One week after the presidential runoff, leftwing candidate Pedro Castillo edged conservative Keiko Fujimori by around 70,000 votes to become Peru's new President. But he cannot celebrate still until the National Electoral Jury (JNE) rule's on a petition to nullify some 200,000 votes from his opponent.
Castillo is a rural teacher with a Marxist discourse, but a social conservative who is against policies such as abortion or same-sex marriage.
Meanwhile, the right-wing Fujimori vindicates the legacy of her father, former President Alberto Fujimori, who is serving a sentence for crimes against humanity. She has reached the elections with open investigations for alleged illegal financing of her presidential campaigns of 2011 and 2016. She defends a continuity model based on capitalism.
Corruption, inequality of opportunities and the coronavirus pandemic divide Peruvians.
The minutes to which Fujimori has objected feature either errors in the sum of votes, are not legible or lack the signature of the polling station members, it was reported.
A plenum of the National Elections Jury (JNE) will review these issues Monday, June 14, starting at 9.30 am local time, according to the JNE's official Twitter account and will be broadcast via JNETV and through Facebook.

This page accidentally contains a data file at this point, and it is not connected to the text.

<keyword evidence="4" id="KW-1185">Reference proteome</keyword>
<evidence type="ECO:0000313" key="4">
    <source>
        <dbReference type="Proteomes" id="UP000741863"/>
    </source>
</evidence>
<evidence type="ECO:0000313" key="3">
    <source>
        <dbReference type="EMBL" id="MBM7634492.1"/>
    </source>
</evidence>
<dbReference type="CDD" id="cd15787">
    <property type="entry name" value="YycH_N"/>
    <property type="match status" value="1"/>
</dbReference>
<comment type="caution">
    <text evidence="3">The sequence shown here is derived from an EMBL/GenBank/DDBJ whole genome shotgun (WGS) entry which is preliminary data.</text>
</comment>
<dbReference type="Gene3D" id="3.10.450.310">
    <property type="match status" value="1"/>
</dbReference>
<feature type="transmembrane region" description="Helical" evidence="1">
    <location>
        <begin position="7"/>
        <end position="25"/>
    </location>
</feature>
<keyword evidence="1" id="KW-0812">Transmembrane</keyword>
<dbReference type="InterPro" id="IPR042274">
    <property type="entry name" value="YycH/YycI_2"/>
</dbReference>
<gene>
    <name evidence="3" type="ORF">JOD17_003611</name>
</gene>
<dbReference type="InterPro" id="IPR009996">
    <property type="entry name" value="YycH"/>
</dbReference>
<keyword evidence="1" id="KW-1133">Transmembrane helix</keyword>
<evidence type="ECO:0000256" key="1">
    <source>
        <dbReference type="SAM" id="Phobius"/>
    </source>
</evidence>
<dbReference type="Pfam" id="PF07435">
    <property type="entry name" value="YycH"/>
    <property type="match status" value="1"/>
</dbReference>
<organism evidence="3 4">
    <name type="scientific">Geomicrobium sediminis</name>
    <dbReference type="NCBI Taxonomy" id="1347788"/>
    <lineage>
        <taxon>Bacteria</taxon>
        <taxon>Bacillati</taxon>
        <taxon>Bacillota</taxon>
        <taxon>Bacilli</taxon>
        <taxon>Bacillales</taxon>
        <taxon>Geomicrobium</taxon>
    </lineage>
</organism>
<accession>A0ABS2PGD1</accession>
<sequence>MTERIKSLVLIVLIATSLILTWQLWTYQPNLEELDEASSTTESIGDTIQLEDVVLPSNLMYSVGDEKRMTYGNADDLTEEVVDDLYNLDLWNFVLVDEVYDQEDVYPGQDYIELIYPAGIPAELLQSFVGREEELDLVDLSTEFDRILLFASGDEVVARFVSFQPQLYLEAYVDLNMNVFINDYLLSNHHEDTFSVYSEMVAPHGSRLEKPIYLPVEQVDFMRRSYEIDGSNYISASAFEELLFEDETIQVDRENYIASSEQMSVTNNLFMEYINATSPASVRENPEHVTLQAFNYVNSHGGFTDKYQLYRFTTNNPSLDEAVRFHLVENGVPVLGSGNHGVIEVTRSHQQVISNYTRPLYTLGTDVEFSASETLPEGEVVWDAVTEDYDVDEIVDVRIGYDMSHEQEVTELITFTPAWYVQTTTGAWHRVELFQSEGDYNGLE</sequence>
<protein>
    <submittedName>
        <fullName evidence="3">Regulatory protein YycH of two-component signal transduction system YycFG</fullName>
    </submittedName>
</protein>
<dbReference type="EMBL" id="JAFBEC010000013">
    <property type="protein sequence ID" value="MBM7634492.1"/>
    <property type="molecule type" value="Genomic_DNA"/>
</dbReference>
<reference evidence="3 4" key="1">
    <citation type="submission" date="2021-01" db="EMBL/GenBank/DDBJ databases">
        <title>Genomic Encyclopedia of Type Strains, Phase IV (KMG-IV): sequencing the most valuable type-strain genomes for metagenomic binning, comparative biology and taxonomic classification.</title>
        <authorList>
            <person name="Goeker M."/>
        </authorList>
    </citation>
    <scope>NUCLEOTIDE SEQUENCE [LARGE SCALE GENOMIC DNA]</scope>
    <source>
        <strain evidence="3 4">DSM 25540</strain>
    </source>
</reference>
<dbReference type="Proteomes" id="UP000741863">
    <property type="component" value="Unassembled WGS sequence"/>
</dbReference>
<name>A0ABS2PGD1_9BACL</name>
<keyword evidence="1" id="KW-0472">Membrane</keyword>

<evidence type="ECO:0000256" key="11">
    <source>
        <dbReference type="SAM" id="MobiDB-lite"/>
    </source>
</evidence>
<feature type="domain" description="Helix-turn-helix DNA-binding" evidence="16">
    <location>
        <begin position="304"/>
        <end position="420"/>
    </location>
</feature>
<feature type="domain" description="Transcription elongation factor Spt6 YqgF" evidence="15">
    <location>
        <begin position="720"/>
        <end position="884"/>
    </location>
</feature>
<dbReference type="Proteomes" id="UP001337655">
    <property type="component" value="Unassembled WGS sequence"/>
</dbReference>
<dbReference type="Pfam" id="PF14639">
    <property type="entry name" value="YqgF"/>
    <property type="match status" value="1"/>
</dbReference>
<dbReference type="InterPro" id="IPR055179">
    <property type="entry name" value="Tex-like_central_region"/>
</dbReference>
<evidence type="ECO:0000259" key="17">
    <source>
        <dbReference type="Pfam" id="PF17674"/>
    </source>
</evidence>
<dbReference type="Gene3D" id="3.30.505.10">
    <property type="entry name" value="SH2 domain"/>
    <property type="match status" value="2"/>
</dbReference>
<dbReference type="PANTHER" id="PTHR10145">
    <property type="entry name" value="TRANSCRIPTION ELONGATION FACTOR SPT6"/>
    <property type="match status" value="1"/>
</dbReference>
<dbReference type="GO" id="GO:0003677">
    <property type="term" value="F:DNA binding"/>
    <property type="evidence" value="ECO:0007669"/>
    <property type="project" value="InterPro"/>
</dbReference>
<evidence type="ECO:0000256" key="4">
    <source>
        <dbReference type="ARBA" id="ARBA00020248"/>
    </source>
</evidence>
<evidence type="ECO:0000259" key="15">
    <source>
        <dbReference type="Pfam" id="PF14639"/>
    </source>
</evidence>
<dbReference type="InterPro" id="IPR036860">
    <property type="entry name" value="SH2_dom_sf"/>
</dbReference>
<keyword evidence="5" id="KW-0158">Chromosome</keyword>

Fujimori's Fuerza Popular has contested 887 voting records, which represent almost 177,400 votes. If annulled, she would become the winner.
Other objections raised by Fujimori's legal team were the presence of siblings at the same polling station, alleged forged or missing signatures, and the fact that most of those irregularities have been spotted where Castillo's votes overwhelmingly surpassed those for Fujimori.
Miguel Torres, a spokesman for Fujimori's Fuerza Popular said that they were “evaluating with several criminal lawyers the actions that are going to be taken against the people who are involved, especially on the subject of theft of signatures [...] We are talking about people who pose as other people occupying their space or the space that the draw had given them.”